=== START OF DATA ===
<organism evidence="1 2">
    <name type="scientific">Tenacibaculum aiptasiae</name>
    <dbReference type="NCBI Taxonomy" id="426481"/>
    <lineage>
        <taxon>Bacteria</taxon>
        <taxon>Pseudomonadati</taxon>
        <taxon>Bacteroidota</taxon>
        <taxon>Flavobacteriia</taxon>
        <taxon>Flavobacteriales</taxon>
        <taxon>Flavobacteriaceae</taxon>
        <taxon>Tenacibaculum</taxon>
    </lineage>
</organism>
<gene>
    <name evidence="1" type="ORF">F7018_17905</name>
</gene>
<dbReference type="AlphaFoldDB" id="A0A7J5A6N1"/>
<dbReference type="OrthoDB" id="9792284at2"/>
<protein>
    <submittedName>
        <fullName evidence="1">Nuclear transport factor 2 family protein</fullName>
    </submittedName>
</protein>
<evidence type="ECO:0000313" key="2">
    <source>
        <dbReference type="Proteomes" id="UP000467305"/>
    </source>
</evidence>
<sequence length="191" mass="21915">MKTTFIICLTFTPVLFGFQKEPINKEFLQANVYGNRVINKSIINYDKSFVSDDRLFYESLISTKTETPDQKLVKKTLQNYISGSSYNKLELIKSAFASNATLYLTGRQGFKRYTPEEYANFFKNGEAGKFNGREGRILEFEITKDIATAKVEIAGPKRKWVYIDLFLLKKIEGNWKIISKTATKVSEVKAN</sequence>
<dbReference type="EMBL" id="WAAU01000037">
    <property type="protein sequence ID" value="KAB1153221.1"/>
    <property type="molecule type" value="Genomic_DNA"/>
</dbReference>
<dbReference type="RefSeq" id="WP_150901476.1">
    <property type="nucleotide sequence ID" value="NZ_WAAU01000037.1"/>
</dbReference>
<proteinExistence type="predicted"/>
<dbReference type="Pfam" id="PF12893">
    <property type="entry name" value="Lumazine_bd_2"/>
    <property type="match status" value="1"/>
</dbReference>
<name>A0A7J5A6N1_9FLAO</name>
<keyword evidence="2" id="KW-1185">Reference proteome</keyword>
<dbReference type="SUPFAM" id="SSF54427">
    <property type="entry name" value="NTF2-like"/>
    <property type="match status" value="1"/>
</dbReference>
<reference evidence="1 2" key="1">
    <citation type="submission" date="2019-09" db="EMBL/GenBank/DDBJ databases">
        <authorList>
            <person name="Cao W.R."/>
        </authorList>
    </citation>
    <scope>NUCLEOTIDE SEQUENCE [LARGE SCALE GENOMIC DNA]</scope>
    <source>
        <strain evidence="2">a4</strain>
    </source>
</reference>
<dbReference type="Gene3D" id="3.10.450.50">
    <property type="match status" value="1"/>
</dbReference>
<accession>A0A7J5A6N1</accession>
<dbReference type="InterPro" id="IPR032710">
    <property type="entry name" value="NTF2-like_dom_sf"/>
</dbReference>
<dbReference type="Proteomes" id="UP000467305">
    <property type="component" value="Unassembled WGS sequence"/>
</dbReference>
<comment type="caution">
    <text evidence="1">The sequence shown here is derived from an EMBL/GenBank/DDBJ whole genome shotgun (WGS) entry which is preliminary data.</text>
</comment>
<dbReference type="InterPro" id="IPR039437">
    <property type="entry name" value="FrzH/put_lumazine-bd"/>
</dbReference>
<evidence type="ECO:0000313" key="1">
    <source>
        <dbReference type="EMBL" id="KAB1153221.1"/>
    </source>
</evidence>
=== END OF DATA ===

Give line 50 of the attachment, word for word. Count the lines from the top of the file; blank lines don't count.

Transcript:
        <authorList>